Monday, July 18, 2011

Italian Sushi

The thought of eating raw fish has always repulsed me. I've never been a fan of sashimi, always having to douse my sushi rolls in soy sauce and cover them in pickled ginger. It's not that I don't like the taste. I think it's the thought of consuming a product that inevitably could cause some microbial disease if not prepared correctly that truly disturbs me.

Well, this mind set quickly had to change in Italy. During the service, one of my primarily responsibilities is making carpaccio. We have a shrimp carpaccio and a beef carpaccio. I would never think to order shrimp carpaccio when going to a restaurant, but it's one of our best sellers. Therefore I make it all the time, almost every single day. And with each time I make it, I must taste to make sure the seasonings are right. (One of the best parts of the job-sampling as you go!)

Surprisingly, I find it to be most delicious. Although you must get past the texture- it is raw shrimp after all- the seasonings make it the perfect summer appetizer. We flavor it with vanilla oil, a mix of spices, lemon, olive oil, salt and pepper. On top we garnish with a quenelle of fish tartare, a raw version of pesce that has been flavored with pesto, lemon, olive oil, salt and pepper. The flavors all come together harmoniously to create a very edible, very tasty dish.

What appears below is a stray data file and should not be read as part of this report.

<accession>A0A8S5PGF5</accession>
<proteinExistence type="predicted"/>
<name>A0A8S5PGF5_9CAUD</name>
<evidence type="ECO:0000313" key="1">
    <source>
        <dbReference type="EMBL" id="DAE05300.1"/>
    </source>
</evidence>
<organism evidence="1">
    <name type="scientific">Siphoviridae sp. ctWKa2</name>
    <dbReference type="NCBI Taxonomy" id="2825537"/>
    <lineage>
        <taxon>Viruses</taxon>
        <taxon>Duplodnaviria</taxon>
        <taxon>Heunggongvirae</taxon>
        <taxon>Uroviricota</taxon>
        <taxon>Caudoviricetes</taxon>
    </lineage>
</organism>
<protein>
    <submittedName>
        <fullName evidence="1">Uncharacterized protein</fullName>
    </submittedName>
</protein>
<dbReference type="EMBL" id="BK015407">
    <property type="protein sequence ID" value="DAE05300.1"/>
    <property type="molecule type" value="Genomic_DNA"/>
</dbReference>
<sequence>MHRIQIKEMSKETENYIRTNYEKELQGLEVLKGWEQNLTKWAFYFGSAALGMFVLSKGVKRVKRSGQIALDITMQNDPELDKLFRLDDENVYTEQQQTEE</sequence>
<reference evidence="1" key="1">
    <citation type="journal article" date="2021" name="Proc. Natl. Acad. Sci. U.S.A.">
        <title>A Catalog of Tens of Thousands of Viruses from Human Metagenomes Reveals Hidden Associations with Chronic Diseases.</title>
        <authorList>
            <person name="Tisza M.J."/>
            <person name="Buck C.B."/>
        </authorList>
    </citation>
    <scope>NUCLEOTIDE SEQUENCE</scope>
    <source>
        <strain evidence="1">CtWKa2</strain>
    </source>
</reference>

Same goes with the beef. We season with olive oil, salt, pepper, and lemon (the acid from the lemon is what makes eating raw safe). Then pair this with a light fennel salad and parmesan shavings. It's an excellent choice for a primi piatti.

Lately we've been making a fish tartare as for the entreè , or amuse bouche. We've been seasoning it with a variety of ingredients. One unique version is with fresh berries and fruits. It's delightful and perfect for a light starter. Plus, it makes for a beautiful dish.

Perhaps I find eating the uncooked protein sanitary because I do it myself, or maybe it's the fact I am in Italy and everything just tastes better here. But most importantly I think it is understanding complimentary ingredients that really highlight the raw meat. It's finding the balance between acidity and seasonings that make the dish work.

Pictured: Amuse bouche of fish tartare, flavored with fresh berries.

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